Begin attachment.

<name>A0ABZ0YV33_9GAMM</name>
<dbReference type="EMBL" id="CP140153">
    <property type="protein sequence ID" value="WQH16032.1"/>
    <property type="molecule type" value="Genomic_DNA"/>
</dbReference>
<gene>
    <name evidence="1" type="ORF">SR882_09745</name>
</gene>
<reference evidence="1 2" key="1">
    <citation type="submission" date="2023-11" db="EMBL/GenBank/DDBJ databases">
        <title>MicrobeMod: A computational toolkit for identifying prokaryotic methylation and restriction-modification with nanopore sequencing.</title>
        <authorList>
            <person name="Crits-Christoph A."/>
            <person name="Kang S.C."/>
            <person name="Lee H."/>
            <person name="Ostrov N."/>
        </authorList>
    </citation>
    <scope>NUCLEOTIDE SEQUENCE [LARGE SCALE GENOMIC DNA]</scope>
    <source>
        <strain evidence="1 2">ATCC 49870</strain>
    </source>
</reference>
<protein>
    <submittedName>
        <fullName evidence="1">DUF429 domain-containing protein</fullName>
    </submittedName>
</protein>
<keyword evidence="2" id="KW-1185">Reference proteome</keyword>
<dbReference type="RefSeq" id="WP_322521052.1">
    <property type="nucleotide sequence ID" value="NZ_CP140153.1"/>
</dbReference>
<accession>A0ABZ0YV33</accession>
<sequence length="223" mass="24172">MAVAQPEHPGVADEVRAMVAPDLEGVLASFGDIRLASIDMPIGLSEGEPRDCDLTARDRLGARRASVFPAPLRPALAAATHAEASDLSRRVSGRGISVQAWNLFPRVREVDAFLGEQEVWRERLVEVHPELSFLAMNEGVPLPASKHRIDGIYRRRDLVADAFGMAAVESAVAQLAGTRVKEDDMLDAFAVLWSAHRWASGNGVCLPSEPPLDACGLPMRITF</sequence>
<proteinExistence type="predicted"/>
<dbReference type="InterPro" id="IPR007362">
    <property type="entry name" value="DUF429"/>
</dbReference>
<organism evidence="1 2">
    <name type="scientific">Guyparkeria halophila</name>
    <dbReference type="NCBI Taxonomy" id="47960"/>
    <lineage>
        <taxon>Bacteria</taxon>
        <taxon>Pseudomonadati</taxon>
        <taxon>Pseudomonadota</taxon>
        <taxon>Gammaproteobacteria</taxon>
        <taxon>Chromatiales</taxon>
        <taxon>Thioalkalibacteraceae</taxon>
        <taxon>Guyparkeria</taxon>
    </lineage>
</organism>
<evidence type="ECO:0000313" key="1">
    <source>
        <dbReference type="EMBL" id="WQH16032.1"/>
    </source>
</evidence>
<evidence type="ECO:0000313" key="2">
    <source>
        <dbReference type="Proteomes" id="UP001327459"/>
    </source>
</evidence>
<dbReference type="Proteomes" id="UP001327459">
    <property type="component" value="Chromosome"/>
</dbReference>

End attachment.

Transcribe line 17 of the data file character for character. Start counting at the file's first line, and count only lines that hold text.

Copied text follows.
        </authorList>